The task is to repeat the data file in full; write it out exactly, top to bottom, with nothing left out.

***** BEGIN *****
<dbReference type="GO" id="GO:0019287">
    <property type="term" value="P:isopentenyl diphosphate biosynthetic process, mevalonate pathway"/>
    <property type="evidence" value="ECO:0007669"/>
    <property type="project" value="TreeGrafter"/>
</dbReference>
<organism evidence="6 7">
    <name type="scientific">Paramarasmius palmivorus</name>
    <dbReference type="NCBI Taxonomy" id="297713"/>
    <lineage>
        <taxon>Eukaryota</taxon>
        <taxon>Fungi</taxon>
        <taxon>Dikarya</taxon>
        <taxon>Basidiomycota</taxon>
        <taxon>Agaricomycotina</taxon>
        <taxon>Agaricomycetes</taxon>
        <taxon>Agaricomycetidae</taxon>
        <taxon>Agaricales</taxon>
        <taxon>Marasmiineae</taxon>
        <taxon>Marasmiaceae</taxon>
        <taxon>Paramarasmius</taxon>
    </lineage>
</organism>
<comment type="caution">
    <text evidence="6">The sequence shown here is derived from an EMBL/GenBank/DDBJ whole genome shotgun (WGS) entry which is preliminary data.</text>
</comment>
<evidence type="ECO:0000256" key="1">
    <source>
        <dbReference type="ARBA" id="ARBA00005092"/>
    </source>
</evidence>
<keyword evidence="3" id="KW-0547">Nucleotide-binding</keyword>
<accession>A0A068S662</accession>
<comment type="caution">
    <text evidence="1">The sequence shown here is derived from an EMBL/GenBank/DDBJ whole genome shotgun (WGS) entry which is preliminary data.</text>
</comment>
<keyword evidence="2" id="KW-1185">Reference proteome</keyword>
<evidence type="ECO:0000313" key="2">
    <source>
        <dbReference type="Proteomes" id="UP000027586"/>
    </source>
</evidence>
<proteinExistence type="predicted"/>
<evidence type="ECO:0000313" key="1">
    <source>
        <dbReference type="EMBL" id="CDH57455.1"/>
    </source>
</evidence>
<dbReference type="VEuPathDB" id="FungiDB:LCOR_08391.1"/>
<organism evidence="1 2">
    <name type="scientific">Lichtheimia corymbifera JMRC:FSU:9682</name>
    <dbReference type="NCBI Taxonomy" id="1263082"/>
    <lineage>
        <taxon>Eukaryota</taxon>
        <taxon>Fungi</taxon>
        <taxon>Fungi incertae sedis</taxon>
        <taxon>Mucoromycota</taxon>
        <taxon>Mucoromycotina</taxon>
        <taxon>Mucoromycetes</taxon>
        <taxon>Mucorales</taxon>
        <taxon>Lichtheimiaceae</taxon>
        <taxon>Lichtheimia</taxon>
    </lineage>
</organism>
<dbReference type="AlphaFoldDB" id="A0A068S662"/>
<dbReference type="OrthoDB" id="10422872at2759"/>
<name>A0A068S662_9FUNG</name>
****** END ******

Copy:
<dbReference type="GO" id="GO:0019287">
    <property type="term" value="P:isopentenyl diphosphate biosynthetic process, mevalonate pathway"/>
    <property type="evidence" value="ECO:0007669"/>
    <property type="project" value="TreeGrafter"/>
</dbReference>
<organism evidence="6 7">
    <name type="scientific">Paramarasmius palmivorus</name>
    <dbReference type="NCBI Taxonomy" id="297713"/>
    <lineage>
        <taxon>Eukaryota</taxon>
        <taxon>Fungi</taxon>
        <taxon>Dikarya</taxon>
        <taxon>Basidiomycota</taxon>
        <taxon>Agaricomycotina</taxon>
        <taxon>Agaricomycetes</taxon>
        <taxon>Agaricomycetidae</taxon>
        <taxon>Agaricales</taxon>
        <taxon>Marasmiineae</taxon>
        <taxon>Marasmiaceae</taxon>
        <taxon>Paramarasmius</taxon>
    </lineage>
</organism>
<comment type="caution">
    <text evidence="6">The sequence shown here is derived from an EMBL/GenBank/DDBJ whole genome shotgun (WGS) entry which is preliminary data.</text>
</comment>
<evidence type="ECO:0000256" key="1">
    <source>
        <dbReference type="ARBA" id="ARBA00005092"/>
    </source>
</evidence>
<keyword evidence="3" id="KW-0547">Nucleotide-binding</keyword>
<accession>A0A068S662</accession>
<comment type="caution">
    <text evidence="1">The sequence shown here is derived from an EMBL/GenBank/DDBJ whole genome shotgun (WGS) entry which is preliminary data.</text>
</comment>
<keyword evidence="2" id="KW-1185">Reference proteome</keyword>
<evidence type="ECO:0000313" key="2">
    <source>
        <dbReference type="Proteomes" id="UP000027586"/>
    </source>
</evidence>
<proteinExistence type="predicted"/>
<evidence type="ECO:0000313" key="1">
    <source>
        <dbReference type="EMBL" id="CDH57455.1"/>
    </source>
</evidence>
<dbReference type="VEuPathDB" id="FungiDB:LCOR_08391.1"/>
<organism evidence="1 2">
    <name type="scientific">Lichtheimia corymbifera JMRC:FSU:9682</name>
    <dbReference type="NCBI Taxonomy" id="1263082"/>
    <lineage>
        <taxon>Eukaryota</taxon>
        <taxon>Fungi</taxon>
        <taxon>Fungi incertae sedis</taxon>
        <taxon>Mucoromycota</taxon>
        <taxon>Mucoromycotina</taxon>
        <taxon>Mucoromycetes</taxon>
        <taxon>Mucorales</taxon>
        <taxon>Lichtheimiaceae</taxon>
        <taxon>Lichtheimia</taxon>
    </lineage>
</organism>
<dbReference type="AlphaFoldDB" id="A0A068S662"/>
<dbReference type="OrthoDB" id="10422872at2759"/>
<name>A0A068S662_9FUNG</name>